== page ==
This is a translation of an extract from the former Police Commissioner Ahmed Faseeh’s testimony to the Commission of National Inquiry (CoNI) on the events of 7 February 2012. Despite being a national inquiry, none of the evidence has been shared with the public. Faseeh’s testimony was leaked on the Internet recently.
It was the evening of 6 February 2012. Like all other nights, there would be protests. Aware of this, we pushed protesters back from near MTCC to the market area. Displeased, they moved to the Artificial Beach. The protest kicked off around 9:00.
On one side was the so-called Coalition – PPM, Qaumee Party, Jumhooree Party, these parties. There were about 200-300 of them. On the other side was MDP—actually, it was pro-MDP supporters—with 200 or so people.
I was in and out of the Ops Room. The phone rang.
“Withdraw the police, Faseeh.” It was our Minister.
“Why?” I asked.
“Faseeh, withdraw the police. Every night, things end the same way now. They are the ones making things worse.”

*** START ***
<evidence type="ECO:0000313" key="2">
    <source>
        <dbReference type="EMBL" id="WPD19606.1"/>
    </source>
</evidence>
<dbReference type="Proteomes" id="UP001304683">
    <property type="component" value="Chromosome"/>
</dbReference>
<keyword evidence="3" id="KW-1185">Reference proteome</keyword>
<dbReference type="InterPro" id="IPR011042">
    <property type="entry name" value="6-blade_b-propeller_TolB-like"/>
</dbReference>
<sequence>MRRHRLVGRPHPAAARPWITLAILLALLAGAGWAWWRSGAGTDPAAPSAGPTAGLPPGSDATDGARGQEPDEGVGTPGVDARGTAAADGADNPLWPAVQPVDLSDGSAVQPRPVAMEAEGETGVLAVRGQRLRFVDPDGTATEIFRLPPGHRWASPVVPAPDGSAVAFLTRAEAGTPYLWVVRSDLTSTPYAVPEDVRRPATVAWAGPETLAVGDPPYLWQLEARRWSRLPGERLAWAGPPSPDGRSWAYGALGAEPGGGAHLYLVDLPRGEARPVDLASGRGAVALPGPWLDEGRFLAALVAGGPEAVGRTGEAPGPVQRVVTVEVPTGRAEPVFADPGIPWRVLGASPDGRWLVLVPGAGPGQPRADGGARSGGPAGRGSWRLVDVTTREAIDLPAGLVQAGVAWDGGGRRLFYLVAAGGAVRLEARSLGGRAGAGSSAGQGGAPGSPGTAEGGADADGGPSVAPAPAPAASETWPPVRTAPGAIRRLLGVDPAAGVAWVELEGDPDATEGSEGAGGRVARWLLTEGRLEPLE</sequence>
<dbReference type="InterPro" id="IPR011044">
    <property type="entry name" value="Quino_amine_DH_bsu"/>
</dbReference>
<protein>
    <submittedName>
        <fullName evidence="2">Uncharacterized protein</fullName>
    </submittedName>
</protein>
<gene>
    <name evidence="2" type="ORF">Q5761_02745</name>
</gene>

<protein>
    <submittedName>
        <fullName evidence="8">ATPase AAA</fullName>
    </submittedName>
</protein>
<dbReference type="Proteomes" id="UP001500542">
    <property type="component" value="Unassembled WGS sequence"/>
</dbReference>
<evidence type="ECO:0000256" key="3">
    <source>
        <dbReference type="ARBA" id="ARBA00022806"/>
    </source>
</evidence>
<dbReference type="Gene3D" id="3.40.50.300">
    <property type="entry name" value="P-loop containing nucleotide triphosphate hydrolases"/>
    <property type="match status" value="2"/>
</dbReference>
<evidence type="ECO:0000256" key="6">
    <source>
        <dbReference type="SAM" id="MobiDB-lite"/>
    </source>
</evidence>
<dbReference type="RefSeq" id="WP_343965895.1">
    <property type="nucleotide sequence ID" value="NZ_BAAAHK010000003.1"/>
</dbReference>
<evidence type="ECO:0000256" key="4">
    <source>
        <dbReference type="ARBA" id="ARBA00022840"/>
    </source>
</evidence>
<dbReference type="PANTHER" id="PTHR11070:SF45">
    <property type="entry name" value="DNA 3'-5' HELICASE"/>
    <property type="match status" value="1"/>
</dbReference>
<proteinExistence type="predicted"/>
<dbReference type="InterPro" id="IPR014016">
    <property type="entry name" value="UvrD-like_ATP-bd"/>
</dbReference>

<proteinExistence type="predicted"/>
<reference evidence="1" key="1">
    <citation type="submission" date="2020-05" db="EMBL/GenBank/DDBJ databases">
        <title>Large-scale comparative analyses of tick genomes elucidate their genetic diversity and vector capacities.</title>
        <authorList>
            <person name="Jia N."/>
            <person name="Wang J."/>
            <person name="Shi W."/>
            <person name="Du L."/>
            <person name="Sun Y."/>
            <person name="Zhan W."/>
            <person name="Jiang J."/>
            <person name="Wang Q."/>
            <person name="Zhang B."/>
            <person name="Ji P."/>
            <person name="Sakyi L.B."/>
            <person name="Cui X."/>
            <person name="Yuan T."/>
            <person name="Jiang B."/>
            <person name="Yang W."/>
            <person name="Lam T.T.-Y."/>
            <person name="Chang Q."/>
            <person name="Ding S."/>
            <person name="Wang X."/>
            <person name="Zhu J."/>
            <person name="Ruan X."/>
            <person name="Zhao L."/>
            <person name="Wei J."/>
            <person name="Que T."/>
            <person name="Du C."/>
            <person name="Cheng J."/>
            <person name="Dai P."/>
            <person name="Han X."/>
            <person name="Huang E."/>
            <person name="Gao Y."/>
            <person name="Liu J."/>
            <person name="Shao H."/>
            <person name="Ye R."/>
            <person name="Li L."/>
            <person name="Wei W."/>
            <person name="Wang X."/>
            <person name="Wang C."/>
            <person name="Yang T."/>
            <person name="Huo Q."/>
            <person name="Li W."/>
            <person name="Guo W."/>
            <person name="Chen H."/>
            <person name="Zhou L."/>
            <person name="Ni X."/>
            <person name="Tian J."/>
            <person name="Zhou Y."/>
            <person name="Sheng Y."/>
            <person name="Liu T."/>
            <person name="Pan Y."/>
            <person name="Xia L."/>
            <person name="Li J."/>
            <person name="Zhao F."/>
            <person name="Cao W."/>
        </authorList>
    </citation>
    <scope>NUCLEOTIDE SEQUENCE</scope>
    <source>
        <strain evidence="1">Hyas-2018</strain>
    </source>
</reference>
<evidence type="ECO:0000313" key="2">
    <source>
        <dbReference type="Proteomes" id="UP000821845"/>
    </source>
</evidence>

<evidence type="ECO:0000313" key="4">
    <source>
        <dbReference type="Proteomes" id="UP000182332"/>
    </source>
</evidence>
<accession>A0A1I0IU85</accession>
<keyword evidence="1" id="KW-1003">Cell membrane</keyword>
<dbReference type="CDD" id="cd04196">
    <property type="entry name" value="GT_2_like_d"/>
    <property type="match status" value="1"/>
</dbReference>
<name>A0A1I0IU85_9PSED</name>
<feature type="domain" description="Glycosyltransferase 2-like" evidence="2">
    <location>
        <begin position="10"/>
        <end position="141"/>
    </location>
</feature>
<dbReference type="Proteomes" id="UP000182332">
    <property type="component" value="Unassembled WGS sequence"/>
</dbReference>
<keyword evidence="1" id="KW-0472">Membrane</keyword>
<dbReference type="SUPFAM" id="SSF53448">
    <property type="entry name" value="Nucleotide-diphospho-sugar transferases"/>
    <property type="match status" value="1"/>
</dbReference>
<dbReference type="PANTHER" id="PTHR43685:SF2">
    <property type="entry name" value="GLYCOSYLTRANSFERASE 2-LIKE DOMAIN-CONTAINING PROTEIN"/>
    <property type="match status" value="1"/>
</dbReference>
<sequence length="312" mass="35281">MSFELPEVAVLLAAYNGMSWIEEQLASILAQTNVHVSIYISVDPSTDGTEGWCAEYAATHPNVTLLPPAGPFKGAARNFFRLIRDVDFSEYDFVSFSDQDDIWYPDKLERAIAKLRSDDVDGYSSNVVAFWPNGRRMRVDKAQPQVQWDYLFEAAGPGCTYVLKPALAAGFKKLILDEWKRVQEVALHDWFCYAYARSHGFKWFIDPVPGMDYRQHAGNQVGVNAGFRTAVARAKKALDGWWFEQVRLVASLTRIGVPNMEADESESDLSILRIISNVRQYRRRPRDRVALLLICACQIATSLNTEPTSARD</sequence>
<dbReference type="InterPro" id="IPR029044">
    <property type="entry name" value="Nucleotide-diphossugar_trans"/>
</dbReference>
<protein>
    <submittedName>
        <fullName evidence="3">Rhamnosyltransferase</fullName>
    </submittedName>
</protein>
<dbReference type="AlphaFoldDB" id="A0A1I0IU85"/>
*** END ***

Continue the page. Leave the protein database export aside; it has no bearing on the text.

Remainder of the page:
A superior or not, I respond only when I am clear on what I am being asked to do, and when I know whether it can be done or not. I quickly assessed the situation. There were violent people on one side, some of them carried stones. People on both sides had planks of wood. Our troops were in the middle. We were concentrating on keeping them apart.
Around 9:30-10:00 [pm] the phone rang. It was the President.
“Faseeh, we cannot trust the police now. Every night this is allowed to drag on until about 3:00. Withdraw them.”
I dispatched Farhad Fikry, head of directorate, to take stock.
“The situation is very bad. If we withdraw, things will get worse,” Fikry reported back five minutes later.
It was around this time that I realised the President did not trust us either.
The only option was for the military to take over. Back when the protests began we made a collective request for military assistance through the Home Ministry. The law allows us to do that.
I rang Defence Minister Tholhath Ibrahim.